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Newborns born to an Israeli father and a non-Israeli mother will not be registered automatically

Important for you to know: Newborns born to an Israeli father and a non-Israeli mother will not automatically receive an identity card, if the mother's status in Israel was not regularized prior to the birth


Our office often receives inquiries from Israeli fathers who had babies born in Israel, as a result of a relationship with a non-Israeli woman. These fathers had assumed that immediately upon birth, their son or daughter would receive an Israeli identity number and be registered in Israel's population registry, thus immediately receiving subsidized health services and other social rights.

However, this assumption is incorrect, and this is not the case. According to the procedures of the Ministry of Interior, a child born in Israel to an Israeli father and a non-Israeli mother will not automatically be registered in the population registry and will not automatically receive an Israeli identity number. This is because the Ministry of Interior insists on prior evidence that the Israeli "father" is indeed the father of the newborn.


According to these procedures, if the parents contacted the Ministry of Interior before the pregnancy and submitted an application to grant legal status in Israel to the foreign mother, then it will be possible, immediately upon the birth, to register the newborn based solely on a declaration issued by the Israeli father that he is indeed the father of the newborn. However, if the couple did not submit such an application before the pregnancy, then, in most cases, the Ministry of Interior will refuse to register the newborn and will demand to see the results of a DNA test proving that the alleged father is indeed the father of the newborn. In order to carry out this test, a lawsuit must be filed to a family court, and after receiving an order from the court, the couple will need to coordinate their arrival to one of Israel's hospitals, where genetic samples will be taken from both parents and the child.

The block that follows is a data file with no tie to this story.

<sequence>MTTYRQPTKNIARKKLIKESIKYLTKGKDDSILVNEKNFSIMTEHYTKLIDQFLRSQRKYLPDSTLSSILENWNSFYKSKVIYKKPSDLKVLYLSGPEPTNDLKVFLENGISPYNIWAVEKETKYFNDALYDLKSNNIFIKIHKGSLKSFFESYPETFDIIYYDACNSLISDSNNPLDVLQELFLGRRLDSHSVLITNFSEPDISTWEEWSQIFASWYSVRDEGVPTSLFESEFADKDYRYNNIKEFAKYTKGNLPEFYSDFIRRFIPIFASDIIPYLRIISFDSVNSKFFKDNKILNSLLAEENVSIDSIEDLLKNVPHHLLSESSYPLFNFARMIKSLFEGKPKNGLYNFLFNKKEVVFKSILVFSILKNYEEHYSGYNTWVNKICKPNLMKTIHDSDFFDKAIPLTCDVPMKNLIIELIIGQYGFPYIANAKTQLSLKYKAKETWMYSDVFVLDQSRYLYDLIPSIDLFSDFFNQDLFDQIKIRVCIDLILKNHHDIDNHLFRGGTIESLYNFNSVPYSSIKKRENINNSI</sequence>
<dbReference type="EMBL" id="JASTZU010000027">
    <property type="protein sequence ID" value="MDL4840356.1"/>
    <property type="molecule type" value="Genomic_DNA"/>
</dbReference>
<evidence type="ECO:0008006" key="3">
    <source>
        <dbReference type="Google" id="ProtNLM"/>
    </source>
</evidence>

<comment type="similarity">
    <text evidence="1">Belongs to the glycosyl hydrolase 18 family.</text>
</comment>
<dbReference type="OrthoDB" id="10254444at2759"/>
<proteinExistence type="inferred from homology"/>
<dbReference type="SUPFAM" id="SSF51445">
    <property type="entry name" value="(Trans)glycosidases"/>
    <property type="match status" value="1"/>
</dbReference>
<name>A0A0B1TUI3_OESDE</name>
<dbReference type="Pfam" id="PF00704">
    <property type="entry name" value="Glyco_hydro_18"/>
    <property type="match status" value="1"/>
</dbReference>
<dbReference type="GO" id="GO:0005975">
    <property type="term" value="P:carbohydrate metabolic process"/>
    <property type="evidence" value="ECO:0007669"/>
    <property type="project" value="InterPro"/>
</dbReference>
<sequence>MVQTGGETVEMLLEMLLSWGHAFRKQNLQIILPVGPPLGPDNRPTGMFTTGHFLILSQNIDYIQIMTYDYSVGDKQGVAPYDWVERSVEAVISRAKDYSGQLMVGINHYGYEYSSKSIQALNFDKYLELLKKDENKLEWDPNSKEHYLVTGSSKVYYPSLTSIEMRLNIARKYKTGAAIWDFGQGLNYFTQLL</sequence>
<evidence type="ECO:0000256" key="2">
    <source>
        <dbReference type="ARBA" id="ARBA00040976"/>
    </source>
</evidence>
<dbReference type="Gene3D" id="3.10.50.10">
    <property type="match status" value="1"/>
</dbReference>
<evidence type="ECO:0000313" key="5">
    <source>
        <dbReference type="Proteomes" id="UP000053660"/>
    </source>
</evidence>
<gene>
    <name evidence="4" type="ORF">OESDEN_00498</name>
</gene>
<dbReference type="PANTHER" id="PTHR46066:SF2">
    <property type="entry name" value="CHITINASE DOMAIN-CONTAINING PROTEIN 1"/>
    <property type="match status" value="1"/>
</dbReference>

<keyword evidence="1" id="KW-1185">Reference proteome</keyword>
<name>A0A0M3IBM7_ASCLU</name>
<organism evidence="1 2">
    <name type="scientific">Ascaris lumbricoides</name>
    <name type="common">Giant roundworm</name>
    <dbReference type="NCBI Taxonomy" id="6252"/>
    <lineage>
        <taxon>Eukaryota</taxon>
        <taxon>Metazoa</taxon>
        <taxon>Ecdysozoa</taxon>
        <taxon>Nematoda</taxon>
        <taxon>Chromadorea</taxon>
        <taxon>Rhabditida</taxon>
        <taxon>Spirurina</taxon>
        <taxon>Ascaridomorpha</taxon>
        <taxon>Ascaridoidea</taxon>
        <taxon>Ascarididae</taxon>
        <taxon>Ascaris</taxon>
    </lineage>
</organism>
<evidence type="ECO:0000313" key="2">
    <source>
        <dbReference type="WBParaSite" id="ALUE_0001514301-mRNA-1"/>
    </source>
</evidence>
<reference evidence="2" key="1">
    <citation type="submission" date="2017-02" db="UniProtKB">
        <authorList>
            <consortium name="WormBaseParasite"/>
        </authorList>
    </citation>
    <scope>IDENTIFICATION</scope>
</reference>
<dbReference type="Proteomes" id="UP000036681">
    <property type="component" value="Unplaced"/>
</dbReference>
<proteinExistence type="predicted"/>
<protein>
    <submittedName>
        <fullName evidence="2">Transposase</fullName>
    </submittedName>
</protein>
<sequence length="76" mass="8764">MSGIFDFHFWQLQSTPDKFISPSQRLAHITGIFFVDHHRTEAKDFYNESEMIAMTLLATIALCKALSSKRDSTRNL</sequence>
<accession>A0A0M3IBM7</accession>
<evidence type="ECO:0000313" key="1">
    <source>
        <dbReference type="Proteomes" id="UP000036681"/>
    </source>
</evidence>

The process of proving paternity through a genetic test is both expensive and time-consuming, and during this entire time the newborn will not be registered in the Israeli population registry. Therefore, couples should prepare for this contingency in terms of health insurance and hospitalization costs for childbirth, which can be very high.


Therefore, it is important to submit an application to regulate the status of the mother in Israel as early as possible, prior to pregnancy and birth, and through such action, preempt this difficult situation.


If you need advice or individual representation on the issue of regulating the legal status in Israel of a non-Israeli spouse, granting status to newborn or paternity claims - contact our office today!


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